The Rock of Cashel is one of Ireland’s most spectacular archeological sites — a collection of medieval church buildings and fortresses set on top of a limestone outcrop rising out of County Tipperary’s Golden Vale.
Many of the old church buildings still survive and a gentle trek to the top of the rock offers wonderful views around the 12th century round tower, high cross and Romanesque Chapel, 13th century gothic cathedral, 15th century castle and the restored Hall of the Vicars Choral.
The weather was cold, wet and windy, adding an eerie and surreal atmosphere to this old gothic monastery/castle.
Adding even more drama to the experience were crows flying above the ancient Celtic cross graveyard located high on the hill behind the castle.
Our next stop was Limerick, which was founded by the Vikings.
We visited King John’s Castle, which is located on King’s Island in the heart of medieval Limerick City.
The castle overlooks the majestic River Shannon and offers wonderful views of the city.
From here, we strolled along a beautiful walkway on the Shannon River that led us to St. Mary’s Cathedral. The cathedral occupies a very historic plot in Limerick.
In 1168, Donal Mor O’Brien, King of Munster, donated his palace — parts of which are possibly incorporated into the present structure. Previously, a Viking meetinghouse had been located there.
The cathedral’s architecture is a mixture of the Gothic and Romanesque styles. It contains many interesting features, such as a stone altar and Lepers’ Squint, an opening in the wall that permitted lepers to hear mass and receive communion.
After a busy day of travel and discovery we were treated to a medieval banquet at Bunratty Castle, located in County Clare.
At the conclusion of our banquet we then proceeded onto the town of Ennis, where we would spend our second night in Ireland.
On day three, we travelled along Ireland’s beautiful Atlantic coastline to marvel at the majestic Cliffs of Moher.
The sight was simply spectacular and basically rendered me speechless. The cliffs are located at the Southwestern edge of the Burren region in County Clare.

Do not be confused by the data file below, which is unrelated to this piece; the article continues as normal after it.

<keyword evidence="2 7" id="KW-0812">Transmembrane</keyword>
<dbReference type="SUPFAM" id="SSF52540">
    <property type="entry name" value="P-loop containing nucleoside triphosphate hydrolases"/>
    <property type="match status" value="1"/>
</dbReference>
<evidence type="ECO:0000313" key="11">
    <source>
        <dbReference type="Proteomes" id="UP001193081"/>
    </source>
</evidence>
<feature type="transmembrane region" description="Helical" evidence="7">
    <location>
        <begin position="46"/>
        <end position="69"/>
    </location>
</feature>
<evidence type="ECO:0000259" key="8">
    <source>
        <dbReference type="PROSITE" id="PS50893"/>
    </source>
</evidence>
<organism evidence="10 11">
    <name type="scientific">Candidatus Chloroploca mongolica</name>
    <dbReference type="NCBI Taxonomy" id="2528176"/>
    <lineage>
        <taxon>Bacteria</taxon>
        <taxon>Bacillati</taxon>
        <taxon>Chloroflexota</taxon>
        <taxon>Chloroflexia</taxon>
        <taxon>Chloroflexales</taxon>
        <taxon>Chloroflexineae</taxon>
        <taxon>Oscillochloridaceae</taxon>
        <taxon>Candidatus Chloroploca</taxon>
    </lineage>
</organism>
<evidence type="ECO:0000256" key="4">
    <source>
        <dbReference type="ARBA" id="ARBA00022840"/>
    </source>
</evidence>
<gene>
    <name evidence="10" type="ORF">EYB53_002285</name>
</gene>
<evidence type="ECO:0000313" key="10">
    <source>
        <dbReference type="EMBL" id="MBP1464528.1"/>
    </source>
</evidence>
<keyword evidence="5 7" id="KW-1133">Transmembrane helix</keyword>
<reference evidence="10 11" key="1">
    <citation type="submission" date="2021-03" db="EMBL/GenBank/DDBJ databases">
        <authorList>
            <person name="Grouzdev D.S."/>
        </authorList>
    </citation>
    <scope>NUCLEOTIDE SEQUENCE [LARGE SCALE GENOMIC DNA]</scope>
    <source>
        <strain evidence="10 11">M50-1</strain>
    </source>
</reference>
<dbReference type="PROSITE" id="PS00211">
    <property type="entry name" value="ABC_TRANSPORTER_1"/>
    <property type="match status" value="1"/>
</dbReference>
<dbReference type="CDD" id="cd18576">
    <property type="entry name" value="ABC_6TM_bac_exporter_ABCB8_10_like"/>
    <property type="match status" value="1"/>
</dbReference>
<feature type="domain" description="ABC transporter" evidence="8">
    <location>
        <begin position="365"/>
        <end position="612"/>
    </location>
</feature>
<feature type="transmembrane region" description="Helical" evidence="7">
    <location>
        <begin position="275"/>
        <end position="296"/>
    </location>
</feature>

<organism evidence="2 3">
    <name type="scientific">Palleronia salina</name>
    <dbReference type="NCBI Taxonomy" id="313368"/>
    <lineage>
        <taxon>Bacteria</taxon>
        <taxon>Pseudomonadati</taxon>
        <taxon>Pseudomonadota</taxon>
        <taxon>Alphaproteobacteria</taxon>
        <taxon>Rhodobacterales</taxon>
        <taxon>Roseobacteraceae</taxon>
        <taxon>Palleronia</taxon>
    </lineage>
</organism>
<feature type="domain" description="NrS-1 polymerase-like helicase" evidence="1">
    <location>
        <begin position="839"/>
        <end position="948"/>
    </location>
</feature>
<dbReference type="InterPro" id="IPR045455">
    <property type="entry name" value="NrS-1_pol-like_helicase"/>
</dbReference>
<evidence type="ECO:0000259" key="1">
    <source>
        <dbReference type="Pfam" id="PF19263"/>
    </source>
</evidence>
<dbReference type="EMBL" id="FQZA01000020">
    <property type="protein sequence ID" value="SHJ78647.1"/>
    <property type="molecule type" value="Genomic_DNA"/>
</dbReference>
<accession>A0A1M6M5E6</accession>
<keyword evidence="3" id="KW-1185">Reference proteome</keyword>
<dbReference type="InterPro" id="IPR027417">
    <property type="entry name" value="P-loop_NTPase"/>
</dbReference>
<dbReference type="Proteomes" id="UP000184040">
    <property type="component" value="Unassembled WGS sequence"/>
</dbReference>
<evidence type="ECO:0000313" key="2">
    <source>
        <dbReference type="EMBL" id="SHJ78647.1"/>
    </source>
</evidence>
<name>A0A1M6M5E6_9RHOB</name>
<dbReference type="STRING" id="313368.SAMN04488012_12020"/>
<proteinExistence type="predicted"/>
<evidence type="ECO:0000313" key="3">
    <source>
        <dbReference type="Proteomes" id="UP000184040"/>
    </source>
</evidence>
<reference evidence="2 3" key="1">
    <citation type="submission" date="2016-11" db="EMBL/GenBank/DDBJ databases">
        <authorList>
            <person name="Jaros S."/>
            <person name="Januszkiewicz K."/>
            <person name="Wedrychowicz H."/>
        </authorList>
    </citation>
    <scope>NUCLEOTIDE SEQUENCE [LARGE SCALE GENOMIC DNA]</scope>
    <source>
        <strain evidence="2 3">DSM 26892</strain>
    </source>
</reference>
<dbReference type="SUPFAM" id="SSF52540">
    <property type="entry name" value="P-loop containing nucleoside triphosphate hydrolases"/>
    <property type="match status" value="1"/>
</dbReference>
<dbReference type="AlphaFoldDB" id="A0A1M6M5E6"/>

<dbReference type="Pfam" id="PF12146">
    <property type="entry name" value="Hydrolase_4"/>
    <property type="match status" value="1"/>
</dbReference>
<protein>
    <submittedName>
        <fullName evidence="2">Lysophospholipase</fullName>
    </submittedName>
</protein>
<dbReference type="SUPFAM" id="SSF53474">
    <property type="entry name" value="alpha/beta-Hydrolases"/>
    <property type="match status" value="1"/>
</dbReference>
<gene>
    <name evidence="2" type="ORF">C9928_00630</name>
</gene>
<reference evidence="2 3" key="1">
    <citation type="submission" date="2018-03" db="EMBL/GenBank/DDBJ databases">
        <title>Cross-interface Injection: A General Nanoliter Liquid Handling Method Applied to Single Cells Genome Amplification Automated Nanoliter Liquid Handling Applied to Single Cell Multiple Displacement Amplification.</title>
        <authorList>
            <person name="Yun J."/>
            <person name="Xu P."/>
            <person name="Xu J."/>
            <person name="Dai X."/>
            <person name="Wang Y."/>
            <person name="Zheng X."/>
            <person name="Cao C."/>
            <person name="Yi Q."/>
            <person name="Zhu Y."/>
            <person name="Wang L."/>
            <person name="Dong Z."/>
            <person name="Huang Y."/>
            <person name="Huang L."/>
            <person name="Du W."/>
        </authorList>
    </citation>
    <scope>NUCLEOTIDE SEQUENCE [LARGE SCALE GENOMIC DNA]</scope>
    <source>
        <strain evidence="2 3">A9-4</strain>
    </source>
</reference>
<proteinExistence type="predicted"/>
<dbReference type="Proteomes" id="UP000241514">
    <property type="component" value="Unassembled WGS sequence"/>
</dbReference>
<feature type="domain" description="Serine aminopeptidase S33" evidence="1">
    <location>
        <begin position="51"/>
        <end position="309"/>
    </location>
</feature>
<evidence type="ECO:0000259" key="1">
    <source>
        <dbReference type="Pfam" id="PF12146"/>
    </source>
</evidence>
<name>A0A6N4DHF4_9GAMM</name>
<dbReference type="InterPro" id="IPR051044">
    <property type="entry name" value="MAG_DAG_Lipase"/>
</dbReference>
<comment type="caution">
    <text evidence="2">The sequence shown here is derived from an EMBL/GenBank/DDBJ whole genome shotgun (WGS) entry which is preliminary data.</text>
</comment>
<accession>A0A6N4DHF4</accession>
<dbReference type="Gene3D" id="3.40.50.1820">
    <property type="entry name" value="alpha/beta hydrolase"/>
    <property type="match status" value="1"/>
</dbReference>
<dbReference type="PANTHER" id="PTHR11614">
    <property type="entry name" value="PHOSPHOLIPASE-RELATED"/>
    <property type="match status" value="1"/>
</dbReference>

They rise 390 feet above the Atlantic Ocean at Hag’s Head, and reach their maximum height of 702 feet just North of O’Brien’s tower, eight kilometers to the North.
On a good day, such as the day we had, visitors can see the Aran Islands in Galway Bay, the Maumturks and Twelve Pins Mountain ranges to the North in County Galway, and Loop Head to the South.
I couldn’t get enough of this place; it was truly one of the most beautiful landscapes that I have ever seen.
After our 90 minute stay at the Cliffs of Moher it was time to take a scenic drive along the limestone plateau of the Burren that will lead us to the beautiful city of Galway.
The city lies on the River Corrib between Lough Corrib and Galway Bay. Galway is a vibrant city with a great seafaring tradition, where you hear about the infamous Lynch Stone commemorating the day Mayor James Lynch Fitzstephen hanged his son for murder.
Walking the cobble-stoned streets of Galway transforms the visitor back in time to medieval Ireland.
Our busy schedule continued as we drove into the unspoiled region of Connemara and at Moycullen.
We made our final stop at the Rathbaun Farm to enjoy some warm Irish hospitality.
It is a picturesque farmhouse, in Ardrahan County Galway, where visitors are taken on a journey through Irish farming practices.
In fact, we were able to observe a farmer shear a sheep and maneuver a flock with the help of a sheep dog.
Visitors to the farm will be enchanted by its 150 year-old thatched cottage home, turf fire, stonewalls and an array of animals.
After enjoying a traditional cup of tea in the farmhouse, it was time to head back to our hotel in Ennis.
Our fourth day in Ireland started off with a short drive via Clonderlaw Bay to Killimer, to cross the Shannon Estuary by ferry.
We then continued on to Killorglin on Dingle Bay to join the spectacular Ring of Kerry — or Iveragh Peninsula, which is the correct name — for a 100–mile panoramic drive around the island’s Southwestern tip.
The entire trip on the Ring of Kerry took more than six hours, but the photo opportunities were plentiful.
The Ring of Kerry provided an amazing insight into the ancient heritage of Ireland.
Highlights included Iron Age forts, Ogham Stones, old monasteries, the Lakes of Killarney and a landscape carved out of rock by the last Ice Age 10,000 years ago.
Visitors to Ireland should not miss a trip to the beautiful Ring of Kerry.
After completing the trip on the Ring of Kerry, we then travelled to Killarney where we would be spending the night.
My wife and I decided to finish the day with a horse and buggy ride through the picturesque resort town of Killarney.
Day five began with a drive across the Kerry Mountains and through County Cork to Blarney.
The town of Blarney is famous for the Blarney Castle,which is home of the legendary Blarney Stone.
The Blarney Stone is situated high up in the battlemounts of the castle. The stone is believed to be half of the stone of Scone which originally belonged to Scotland.
Scottish Kings were crowned over the stone, because it was believed to have special powers.
The story behind the stone suggests that Queen Elizabeth I wanted Irish Chiefs to agree to occupy their own lands under title from her.
Cormac Teige McCarthy, the Lord of Blarney, handled every Royal request with subtle diplomacy, promising loyalty to the Queen without giving in.
Elizabeth proclaimed that McCarthy was giving her “a lot of Blarney,” thus giving rise to the legend.